Relationship between body mass index of offspring and maternal smoking during pregnancy.
Summary of "Relationship between body mass index of offspring and maternal smoking during pregnancy."
To examine the relationship between maternal smoking during pregnancy and the body composition of offspring.
Grade 4 elementary school children (n=1366; boys/girls, 724/642; 9-10 years old) were enrolled in this study. All parents answered a lifestyle questionnaire, and children underwent passive smoking tests. Urinary cotinine measurement and lifestyle screening test parameters (that is, body weight, body length, body mass index (BMI), obesity index (OI), blood tests for liver function and lipid profile and questions regarding maternal smoking and lifestyle) were evaluated in terms of their relationship with maternal smoking. In addition, urinary 8-hydroxydeoxyguanosine (8-OHdG) concentration was measured in 80 randomly selected children to assess its relationship with oxidative stress.
Both BMI and OI were significantly higher in children whose mothers smoked during pregnancy than in those whose mothers never smoked (
17.2±2.7 vs 16.9±2.5 kg m(-2), P=0.016;
2.7±14.3% vs 0.4±14.0%, P=0.003). The degree of elevation was positively correlated with the duration of maternal smoking. The increases in BMI and OI resulted from increased body weight and reduced height. The confounding factors-'breakfast with family', 'watching television at dinner', 'eating and drinking before sleep', 'watching television for >2 h', 'sleep duration <8 h' and 'playing sports'-were statistically significant. BMI and OI were significantly high in children whose mothers smoked during pregnancy in these six confounders. On the other hand, urinary 8-OHdG concentration was negatively correlated with BMI in children who had >1.3 ng ml(-1) urinary cotinine, suggesting that it may be related to basal metabolism due to oxidative stress.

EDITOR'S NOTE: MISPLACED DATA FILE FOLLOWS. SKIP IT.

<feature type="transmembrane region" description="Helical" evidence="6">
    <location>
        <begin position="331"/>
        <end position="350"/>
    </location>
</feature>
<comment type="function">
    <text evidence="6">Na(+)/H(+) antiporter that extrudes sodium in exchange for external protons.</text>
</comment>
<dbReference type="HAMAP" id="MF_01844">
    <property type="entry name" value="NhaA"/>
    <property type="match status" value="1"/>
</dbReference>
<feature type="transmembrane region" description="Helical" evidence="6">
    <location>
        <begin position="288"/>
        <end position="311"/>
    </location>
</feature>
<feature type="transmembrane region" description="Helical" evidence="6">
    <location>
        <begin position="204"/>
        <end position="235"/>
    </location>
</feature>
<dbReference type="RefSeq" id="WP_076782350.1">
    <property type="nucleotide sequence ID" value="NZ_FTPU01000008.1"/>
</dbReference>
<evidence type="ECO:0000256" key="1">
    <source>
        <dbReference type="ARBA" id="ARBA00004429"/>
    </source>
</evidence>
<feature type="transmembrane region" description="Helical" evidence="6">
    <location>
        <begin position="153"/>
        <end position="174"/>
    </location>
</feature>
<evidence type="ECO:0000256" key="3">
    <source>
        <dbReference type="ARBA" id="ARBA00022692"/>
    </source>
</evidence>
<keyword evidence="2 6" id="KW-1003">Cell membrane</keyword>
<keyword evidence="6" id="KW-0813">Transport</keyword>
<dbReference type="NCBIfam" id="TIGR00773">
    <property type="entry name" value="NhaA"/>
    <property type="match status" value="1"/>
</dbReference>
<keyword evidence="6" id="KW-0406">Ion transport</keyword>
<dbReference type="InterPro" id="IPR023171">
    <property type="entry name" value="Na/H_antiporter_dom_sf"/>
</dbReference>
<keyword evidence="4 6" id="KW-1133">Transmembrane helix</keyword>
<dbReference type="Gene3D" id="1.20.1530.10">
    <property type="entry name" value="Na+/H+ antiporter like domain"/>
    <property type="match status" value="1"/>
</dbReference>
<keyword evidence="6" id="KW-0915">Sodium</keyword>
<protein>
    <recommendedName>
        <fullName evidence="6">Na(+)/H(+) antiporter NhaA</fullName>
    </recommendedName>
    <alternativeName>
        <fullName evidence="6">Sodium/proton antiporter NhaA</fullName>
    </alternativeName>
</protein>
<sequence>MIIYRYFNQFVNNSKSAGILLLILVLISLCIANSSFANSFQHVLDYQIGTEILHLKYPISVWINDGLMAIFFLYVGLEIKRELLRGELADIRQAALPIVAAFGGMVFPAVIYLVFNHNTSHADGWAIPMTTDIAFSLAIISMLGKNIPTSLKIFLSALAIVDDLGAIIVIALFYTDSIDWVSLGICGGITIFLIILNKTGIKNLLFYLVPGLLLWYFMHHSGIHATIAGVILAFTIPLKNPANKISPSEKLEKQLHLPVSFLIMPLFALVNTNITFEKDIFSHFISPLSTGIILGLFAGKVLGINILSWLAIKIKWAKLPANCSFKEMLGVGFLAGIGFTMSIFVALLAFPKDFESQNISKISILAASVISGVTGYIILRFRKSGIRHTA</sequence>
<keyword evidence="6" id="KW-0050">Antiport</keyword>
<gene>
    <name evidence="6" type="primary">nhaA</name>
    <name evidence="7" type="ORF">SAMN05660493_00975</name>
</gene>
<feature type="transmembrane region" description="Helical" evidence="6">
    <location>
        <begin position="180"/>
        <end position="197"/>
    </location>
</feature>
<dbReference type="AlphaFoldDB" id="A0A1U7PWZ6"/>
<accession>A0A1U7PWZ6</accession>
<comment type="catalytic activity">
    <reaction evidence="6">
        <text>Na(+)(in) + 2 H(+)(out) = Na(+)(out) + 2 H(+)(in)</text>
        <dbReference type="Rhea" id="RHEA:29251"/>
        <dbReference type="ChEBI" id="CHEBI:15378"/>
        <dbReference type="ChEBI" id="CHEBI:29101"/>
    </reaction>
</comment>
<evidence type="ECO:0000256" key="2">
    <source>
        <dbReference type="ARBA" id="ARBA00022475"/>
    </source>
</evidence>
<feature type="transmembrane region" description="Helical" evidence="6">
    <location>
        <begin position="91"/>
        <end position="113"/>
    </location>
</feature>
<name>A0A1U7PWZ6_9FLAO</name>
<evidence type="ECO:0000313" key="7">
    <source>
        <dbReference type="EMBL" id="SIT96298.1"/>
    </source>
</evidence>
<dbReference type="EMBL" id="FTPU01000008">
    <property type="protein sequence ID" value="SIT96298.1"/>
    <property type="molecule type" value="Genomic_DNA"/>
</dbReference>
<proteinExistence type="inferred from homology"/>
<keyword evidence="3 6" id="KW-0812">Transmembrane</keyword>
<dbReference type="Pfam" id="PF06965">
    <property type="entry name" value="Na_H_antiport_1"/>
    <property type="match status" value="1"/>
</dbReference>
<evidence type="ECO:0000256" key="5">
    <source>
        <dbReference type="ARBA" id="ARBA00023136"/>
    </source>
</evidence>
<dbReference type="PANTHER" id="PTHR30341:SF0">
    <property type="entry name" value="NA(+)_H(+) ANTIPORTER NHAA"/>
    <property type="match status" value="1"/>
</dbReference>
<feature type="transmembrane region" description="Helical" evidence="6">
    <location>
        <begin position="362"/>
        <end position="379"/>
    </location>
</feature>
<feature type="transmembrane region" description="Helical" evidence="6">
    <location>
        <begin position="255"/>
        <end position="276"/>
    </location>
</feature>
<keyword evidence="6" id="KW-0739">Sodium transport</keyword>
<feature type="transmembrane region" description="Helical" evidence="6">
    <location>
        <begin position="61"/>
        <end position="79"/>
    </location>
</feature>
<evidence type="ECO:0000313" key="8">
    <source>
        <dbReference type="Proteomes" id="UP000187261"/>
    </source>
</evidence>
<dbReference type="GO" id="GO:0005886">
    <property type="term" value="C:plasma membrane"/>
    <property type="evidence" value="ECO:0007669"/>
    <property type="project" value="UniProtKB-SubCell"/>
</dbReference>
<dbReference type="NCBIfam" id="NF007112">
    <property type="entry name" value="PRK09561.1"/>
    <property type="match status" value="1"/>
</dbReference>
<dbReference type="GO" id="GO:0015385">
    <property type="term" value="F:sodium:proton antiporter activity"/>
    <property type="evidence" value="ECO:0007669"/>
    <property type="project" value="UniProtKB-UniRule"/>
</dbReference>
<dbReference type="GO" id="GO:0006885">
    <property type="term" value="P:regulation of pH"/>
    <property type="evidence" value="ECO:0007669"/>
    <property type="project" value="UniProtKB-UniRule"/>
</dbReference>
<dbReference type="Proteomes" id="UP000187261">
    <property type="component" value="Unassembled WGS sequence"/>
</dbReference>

Maternal smoking is a risk factor for higher BMI and OI in 9- to 10-year-old children whose mothers smoke during pregnancy and may be independent of other confounding factors.International Journal of Obesity advance online publication, 20 December 2011; doi:10.1038/ijo.2011.255.
1] Faculty of Health Science, Gunma Paz College, Takasaki, Gunma, Japan  Kumagaya Medical Association, Kumagaya, Saitama, Japan.
This article was published in the following journal.
Name: International journal of obesity (2005)
- PubMed Source: http://www.ncbi.nlm.nih.gov/pubmed/22184058
- DOI: http://dx.doi.org/10.1038/ijo.2011.255
Medical and Biotech [MESH] Definitions
Body Mass Index
An indicator of body density as determined by the relationship of BODY WEIGHT to BODY HEIGHT. BMI=weight (kg)/height squared (m2). BMI correlates with body fat (ADIPOSE TISSUE). Their relationship varies with age and gender. For adults, BMI falls into these categories: below 18.5 (underweight); 18.5-24.9 (normal); 25.0-29.9 (overweight); 30.0 and above (obese). (National Center for Health Statistics, Centers for Disease Control and Prevention)
A state of insufficient flesh on the body usually defined as having a body weight less than skeletal and physical standards. Depending on age, sex, and genetic background, a BODY MASS INDEX of less than 18.5 is considered as underweight.
A status with BODY WEIGHT that is above certain standard of acceptable or desirable weight. In the scale of BODY MASS INDEX, overweight is defined as having a BMI of 25.0-29.9 kg/m2. Overweight may or may not be due to increases in body fat (ADIPOSE TISSUE), hence overweight does not equal "over fat".
Exposure of the female parent, human or animal, to potentially harmful chemical, physical, or biological agents in the environment or to environmental factors that may include ionizing radiation, pathogenic organisms, or toxic chemicals that may affect offspring. It includes pre-conception maternal exposure.
Prolonged separation of the offspring from the mother.
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